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Medical Malpractice Newsletter

Cardiological Malpractice

Cardiological specialists are required to adhere to a strict standard of care in diagnosis and treatment. If a specialist deviates from the standard of care and, as a result, a cardiac patient suffers an injury, then the specialist must assume the consequences of such injury.

Types of Cardiological Specialists

There are three different kinds of cardiological specialists:

  1. Adult cardiologist: Diagnoses, treats and prevents diseases and disorders of the heart and coronary arteries of adults
  2. Pediatric cardiologist: Diagnoses, treats and prevents diseases and disorders of the heart and coronary arteries in infants, children and teenagers
  3. Cardiac surgeon: Performs precise operations on the heart and coronary arteries in pediatric and adult patients

Commonly Litigated Issues

Even though cardiac surgeons employ more risk-laden procedures than cardiologists, the latter are sued much more frequently. In fact, the most litigated cardiological malpractice issue is the alleged failure of a cardiologist to diagnose and treat an imminent heart attack. A patient who has suffered a heart attack will typically claim the cardiologist should have made an early diagnosis, based on the presence of indicative symptoms. The patient may also contend that the cardiologist’s failure to prescribe additional diagnostic testing deprived the patient of a substantial chance of a cure or survival.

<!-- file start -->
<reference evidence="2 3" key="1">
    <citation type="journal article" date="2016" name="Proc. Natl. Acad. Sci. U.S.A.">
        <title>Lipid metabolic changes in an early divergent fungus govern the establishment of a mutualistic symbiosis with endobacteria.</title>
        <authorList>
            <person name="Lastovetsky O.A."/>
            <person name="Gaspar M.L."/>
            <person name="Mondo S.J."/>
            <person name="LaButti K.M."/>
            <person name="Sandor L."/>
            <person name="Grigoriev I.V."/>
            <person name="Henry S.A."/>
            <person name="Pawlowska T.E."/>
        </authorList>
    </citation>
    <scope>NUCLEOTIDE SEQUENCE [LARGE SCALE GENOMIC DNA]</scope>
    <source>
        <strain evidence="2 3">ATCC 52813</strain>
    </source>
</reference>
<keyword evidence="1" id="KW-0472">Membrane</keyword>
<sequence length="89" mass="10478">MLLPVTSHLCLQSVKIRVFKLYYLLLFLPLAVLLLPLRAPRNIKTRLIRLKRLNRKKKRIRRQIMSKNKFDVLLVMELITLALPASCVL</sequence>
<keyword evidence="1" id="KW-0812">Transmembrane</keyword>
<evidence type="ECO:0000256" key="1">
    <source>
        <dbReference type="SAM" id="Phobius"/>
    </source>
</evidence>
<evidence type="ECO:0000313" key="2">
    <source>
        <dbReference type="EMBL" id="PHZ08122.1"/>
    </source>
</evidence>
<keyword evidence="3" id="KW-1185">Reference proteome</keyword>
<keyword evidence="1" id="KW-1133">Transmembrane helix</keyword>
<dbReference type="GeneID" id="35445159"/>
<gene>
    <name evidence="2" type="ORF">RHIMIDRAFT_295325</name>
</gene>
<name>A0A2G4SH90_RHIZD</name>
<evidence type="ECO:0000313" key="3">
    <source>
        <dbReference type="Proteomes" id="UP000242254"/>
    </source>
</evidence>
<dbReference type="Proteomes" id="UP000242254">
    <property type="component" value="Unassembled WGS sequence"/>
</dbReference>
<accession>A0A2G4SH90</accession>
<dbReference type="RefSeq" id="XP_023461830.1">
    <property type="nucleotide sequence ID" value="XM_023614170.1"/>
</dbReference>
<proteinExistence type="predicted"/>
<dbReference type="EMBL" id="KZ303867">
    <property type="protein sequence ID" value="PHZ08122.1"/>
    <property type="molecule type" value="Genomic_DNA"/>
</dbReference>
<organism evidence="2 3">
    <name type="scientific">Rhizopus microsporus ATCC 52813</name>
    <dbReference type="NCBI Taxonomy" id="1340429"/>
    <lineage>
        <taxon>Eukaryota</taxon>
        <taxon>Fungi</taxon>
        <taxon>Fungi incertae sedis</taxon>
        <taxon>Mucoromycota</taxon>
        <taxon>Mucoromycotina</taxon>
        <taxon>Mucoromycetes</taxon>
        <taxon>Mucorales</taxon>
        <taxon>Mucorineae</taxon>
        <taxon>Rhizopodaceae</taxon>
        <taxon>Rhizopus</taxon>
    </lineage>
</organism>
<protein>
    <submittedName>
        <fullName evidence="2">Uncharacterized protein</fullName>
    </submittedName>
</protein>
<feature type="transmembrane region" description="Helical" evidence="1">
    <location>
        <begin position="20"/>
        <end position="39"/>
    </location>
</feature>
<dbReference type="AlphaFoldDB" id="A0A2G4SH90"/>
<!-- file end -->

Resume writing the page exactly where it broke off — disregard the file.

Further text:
Alternatively, a patient may sue his cardiologist for failure to properly diagnose the patient’s disease or condition. The underlying misdiagnosis may be caused by one of the following:

  1. The cardiologist failed to recognize an existing disorder or diseased condition
  2. The cardiologist made an incorrect diagnosis
  3. The cardiologist diagnosed a disease or condition when the patient did not suffer from one

Cardiological Cases

Common examples of cardiological malpractice that often result in severe injury or death include:

  • Long-term failure to recognize or control hypertension, resulting in strokes
  • Failure to diagnose and treat coronary artery disease, resulting in cardiac arrest
  • Failure to recognize dissecting aneurysms or acute heart attacks, resulting in death or brain damage

In order to avoid medical malpractice liability, cardiological specialists and emergency room physicians must be especially attentive to patients complaining of chest pain. While not all chest pain is the result of a heart problem, some types of chest pain, especially recurrent chest pain, can signify potentially life-threatening heart problems. Cardiologists and emergency room physicians who fail to approach chest pain cases with a high level of suspicion and care could eventually be liable for medical malpractice.

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